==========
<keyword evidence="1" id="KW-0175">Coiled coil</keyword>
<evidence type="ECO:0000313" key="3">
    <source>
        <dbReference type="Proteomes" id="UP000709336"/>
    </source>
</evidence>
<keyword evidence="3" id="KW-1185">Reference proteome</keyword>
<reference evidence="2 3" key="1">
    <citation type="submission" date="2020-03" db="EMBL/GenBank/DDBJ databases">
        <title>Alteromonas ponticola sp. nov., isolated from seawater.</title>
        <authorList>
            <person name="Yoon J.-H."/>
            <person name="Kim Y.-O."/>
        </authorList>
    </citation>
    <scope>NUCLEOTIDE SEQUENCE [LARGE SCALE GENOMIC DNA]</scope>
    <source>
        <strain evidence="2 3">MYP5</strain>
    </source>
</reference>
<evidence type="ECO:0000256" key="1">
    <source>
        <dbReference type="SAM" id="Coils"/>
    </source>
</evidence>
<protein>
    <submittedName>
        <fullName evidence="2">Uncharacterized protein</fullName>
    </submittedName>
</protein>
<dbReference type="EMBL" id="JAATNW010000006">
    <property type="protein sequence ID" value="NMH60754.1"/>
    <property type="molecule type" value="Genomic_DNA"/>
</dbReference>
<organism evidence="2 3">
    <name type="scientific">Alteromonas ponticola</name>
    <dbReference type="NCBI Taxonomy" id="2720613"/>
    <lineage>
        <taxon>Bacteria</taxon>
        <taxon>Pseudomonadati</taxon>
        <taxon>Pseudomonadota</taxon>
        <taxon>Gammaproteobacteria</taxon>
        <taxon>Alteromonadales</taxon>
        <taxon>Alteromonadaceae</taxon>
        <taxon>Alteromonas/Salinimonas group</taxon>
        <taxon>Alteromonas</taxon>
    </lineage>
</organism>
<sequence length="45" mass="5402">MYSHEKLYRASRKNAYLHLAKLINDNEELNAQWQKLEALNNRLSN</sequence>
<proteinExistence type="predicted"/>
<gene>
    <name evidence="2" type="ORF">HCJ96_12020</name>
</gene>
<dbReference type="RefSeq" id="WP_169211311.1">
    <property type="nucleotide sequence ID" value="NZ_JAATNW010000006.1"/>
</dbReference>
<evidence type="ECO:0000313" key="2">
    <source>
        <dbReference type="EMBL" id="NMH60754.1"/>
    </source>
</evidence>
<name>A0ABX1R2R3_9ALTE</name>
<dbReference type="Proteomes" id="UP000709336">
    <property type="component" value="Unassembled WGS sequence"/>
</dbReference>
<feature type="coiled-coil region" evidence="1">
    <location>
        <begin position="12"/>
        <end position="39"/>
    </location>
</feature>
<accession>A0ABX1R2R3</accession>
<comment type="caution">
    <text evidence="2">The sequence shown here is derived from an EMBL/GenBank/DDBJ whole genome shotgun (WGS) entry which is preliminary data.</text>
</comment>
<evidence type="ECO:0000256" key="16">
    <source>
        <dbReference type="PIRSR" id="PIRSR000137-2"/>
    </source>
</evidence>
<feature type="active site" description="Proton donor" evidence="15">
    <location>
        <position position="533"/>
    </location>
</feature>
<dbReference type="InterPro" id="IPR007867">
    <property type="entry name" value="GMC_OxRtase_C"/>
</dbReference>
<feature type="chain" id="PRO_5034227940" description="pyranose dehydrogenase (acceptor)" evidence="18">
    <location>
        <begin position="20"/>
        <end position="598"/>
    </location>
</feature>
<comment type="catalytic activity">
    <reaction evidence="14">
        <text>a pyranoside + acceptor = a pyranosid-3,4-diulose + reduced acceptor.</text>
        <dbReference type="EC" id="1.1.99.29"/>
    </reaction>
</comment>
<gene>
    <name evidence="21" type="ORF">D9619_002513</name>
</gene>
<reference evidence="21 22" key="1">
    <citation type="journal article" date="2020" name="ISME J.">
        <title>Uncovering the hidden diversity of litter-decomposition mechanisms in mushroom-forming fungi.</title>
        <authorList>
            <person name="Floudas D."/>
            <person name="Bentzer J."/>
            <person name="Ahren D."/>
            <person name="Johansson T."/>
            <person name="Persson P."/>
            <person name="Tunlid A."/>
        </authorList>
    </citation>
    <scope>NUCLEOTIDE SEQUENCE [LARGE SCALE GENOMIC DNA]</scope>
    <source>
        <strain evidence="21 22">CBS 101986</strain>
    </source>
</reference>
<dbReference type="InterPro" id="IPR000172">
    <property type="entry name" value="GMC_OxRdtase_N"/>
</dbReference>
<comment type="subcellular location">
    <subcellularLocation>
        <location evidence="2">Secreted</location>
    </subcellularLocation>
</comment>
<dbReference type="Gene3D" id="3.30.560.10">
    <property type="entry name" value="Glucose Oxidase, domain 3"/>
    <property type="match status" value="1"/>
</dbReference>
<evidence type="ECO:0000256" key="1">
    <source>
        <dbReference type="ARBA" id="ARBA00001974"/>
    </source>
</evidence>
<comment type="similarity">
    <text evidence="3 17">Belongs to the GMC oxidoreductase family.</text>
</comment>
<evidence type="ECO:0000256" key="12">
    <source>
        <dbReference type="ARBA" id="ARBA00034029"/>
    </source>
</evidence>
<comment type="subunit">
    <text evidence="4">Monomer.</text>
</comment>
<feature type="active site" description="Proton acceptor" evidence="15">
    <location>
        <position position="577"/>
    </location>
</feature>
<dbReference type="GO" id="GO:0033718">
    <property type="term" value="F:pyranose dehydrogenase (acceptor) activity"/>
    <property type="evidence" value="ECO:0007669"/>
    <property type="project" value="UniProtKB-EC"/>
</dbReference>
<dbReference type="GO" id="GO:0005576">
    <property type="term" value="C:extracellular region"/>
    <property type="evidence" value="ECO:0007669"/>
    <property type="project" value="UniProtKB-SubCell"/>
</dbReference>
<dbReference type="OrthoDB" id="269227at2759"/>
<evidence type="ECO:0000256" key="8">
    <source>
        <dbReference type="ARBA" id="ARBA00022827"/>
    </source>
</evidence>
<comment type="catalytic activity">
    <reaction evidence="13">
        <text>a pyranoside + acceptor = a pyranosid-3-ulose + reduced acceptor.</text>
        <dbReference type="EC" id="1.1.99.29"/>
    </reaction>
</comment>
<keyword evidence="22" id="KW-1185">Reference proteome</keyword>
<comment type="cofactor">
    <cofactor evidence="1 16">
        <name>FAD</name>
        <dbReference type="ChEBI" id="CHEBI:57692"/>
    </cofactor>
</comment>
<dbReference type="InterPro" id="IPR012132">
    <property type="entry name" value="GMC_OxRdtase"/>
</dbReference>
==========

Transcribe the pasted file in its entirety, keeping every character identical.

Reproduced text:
<keyword evidence="1" id="KW-0175">Coiled coil</keyword>
<evidence type="ECO:0000313" key="3">
    <source>
        <dbReference type="Proteomes" id="UP000709336"/>
    </source>
</evidence>
<keyword evidence="3" id="KW-1185">Reference proteome</keyword>
<reference evidence="2 3" key="1">
    <citation type="submission" date="2020-03" db="EMBL/GenBank/DDBJ databases">
        <title>Alteromonas ponticola sp. nov., isolated from seawater.</title>
        <authorList>
            <person name="Yoon J.-H."/>
            <person name="Kim Y.-O."/>
        </authorList>
    </citation>
    <scope>NUCLEOTIDE SEQUENCE [LARGE SCALE GENOMIC DNA]</scope>
    <source>
        <strain evidence="2 3">MYP5</strain>
    </source>
</reference>
<evidence type="ECO:0000256" key="1">
    <source>
        <dbReference type="SAM" id="Coils"/>
    </source>
</evidence>
<protein>
    <submittedName>
        <fullName evidence="2">Uncharacterized protein</fullName>
    </submittedName>
</protein>
<dbReference type="EMBL" id="JAATNW010000006">
    <property type="protein sequence ID" value="NMH60754.1"/>
    <property type="molecule type" value="Genomic_DNA"/>
</dbReference>
<organism evidence="2 3">
    <name type="scientific">Alteromonas ponticola</name>
    <dbReference type="NCBI Taxonomy" id="2720613"/>
    <lineage>
        <taxon>Bacteria</taxon>
        <taxon>Pseudomonadati</taxon>
        <taxon>Pseudomonadota</taxon>
        <taxon>Gammaproteobacteria</taxon>
        <taxon>Alteromonadales</taxon>
        <taxon>Alteromonadaceae</taxon>
        <taxon>Alteromonas/Salinimonas group</taxon>
        <taxon>Alteromonas</taxon>
    </lineage>
</organism>
<sequence length="45" mass="5402">MYSHEKLYRASRKNAYLHLAKLINDNEELNAQWQKLEALNNRLSN</sequence>
<proteinExistence type="predicted"/>
<gene>
    <name evidence="2" type="ORF">HCJ96_12020</name>
</gene>
<dbReference type="RefSeq" id="WP_169211311.1">
    <property type="nucleotide sequence ID" value="NZ_JAATNW010000006.1"/>
</dbReference>
<evidence type="ECO:0000313" key="2">
    <source>
        <dbReference type="EMBL" id="NMH60754.1"/>
    </source>
</evidence>
<name>A0ABX1R2R3_9ALTE</name>
<dbReference type="Proteomes" id="UP000709336">
    <property type="component" value="Unassembled WGS sequence"/>
</dbReference>
<feature type="coiled-coil region" evidence="1">
    <location>
        <begin position="12"/>
        <end position="39"/>
    </location>
</feature>
<accession>A0ABX1R2R3</accession>
<comment type="caution">
    <text evidence="2">The sequence shown here is derived from an EMBL/GenBank/DDBJ whole genome shotgun (WGS) entry which is preliminary data.</text>
</comment>
<evidence type="ECO:0000256" key="16">
    <source>
        <dbReference type="PIRSR" id="PIRSR000137-2"/>
    </source>
</evidence>
<feature type="active site" description="Proton donor" evidence="15">
    <location>
        <position position="533"/>
    </location>
</feature>
<dbReference type="InterPro" id="IPR007867">
    <property type="entry name" value="GMC_OxRtase_C"/>
</dbReference>
<feature type="chain" id="PRO_5034227940" description="pyranose dehydrogenase (acceptor)" evidence="18">
    <location>
        <begin position="20"/>
        <end position="598"/>
    </location>
</feature>
<comment type="catalytic activity">
    <reaction evidence="14">
        <text>a pyranoside + acceptor = a pyranosid-3,4-diulose + reduced acceptor.</text>
        <dbReference type="EC" id="1.1.99.29"/>
    </reaction>
</comment>
<gene>
    <name evidence="21" type="ORF">D9619_002513</name>
</gene>
<reference evidence="21 22" key="1">
    <citation type="journal article" date="2020" name="ISME J.">
        <title>Uncovering the hidden diversity of litter-decomposition mechanisms in mushroom-forming fungi.</title>
        <authorList>
            <person name="Floudas D."/>
            <person name="Bentzer J."/>
            <person name="Ahren D."/>
            <person name="Johansson T."/>
            <person name="Persson P."/>
            <person name="Tunlid A."/>
        </authorList>
    </citation>
    <scope>NUCLEOTIDE SEQUENCE [LARGE SCALE GENOMIC DNA]</scope>
    <source>
        <strain evidence="21 22">CBS 101986</strain>
    </source>
</reference>
<dbReference type="InterPro" id="IPR000172">
    <property type="entry name" value="GMC_OxRdtase_N"/>
</dbReference>
<comment type="subcellular location">
    <subcellularLocation>
        <location evidence="2">Secreted</location>
    </subcellularLocation>
</comment>
<dbReference type="Gene3D" id="3.30.560.10">
    <property type="entry name" value="Glucose Oxidase, domain 3"/>
    <property type="match status" value="1"/>
</dbReference>
<evidence type="ECO:0000256" key="1">
    <source>
        <dbReference type="ARBA" id="ARBA00001974"/>
    </source>
</evidence>
<comment type="similarity">
    <text evidence="3 17">Belongs to the GMC oxidoreductase family.</text>
</comment>
<evidence type="ECO:0000256" key="12">
    <source>
        <dbReference type="ARBA" id="ARBA00034029"/>
    </source>
</evidence>
<comment type="subunit">
    <text evidence="4">Monomer.</text>
</comment>
<feature type="active site" description="Proton acceptor" evidence="15">
    <location>
        <position position="577"/>
    </location>
</feature>
<dbReference type="GO" id="GO:0033718">
    <property type="term" value="F:pyranose dehydrogenase (acceptor) activity"/>
    <property type="evidence" value="ECO:0007669"/>
    <property type="project" value="UniProtKB-EC"/>
</dbReference>
<dbReference type="GO" id="GO:0005576">
    <property type="term" value="C:extracellular region"/>
    <property type="evidence" value="ECO:0007669"/>
    <property type="project" value="UniProtKB-SubCell"/>
</dbReference>
<dbReference type="OrthoDB" id="269227at2759"/>
<evidence type="ECO:0000256" key="8">
    <source>
        <dbReference type="ARBA" id="ARBA00022827"/>
    </source>
</evidence>
<comment type="catalytic activity">
    <reaction evidence="13">
        <text>a pyranoside + acceptor = a pyranosid-3-ulose + reduced acceptor.</text>
        <dbReference type="EC" id="1.1.99.29"/>
    </reaction>
</comment>
<keyword evidence="22" id="KW-1185">Reference proteome</keyword>
<comment type="cofactor">
    <cofactor evidence="1 16">
        <name>FAD</name>
        <dbReference type="ChEBI" id="CHEBI:57692"/>
    </cofactor>
</comment>
<dbReference type="InterPro" id="IPR012132">
    <property type="entry name" value="GMC_OxRdtase"/>
</dbReference>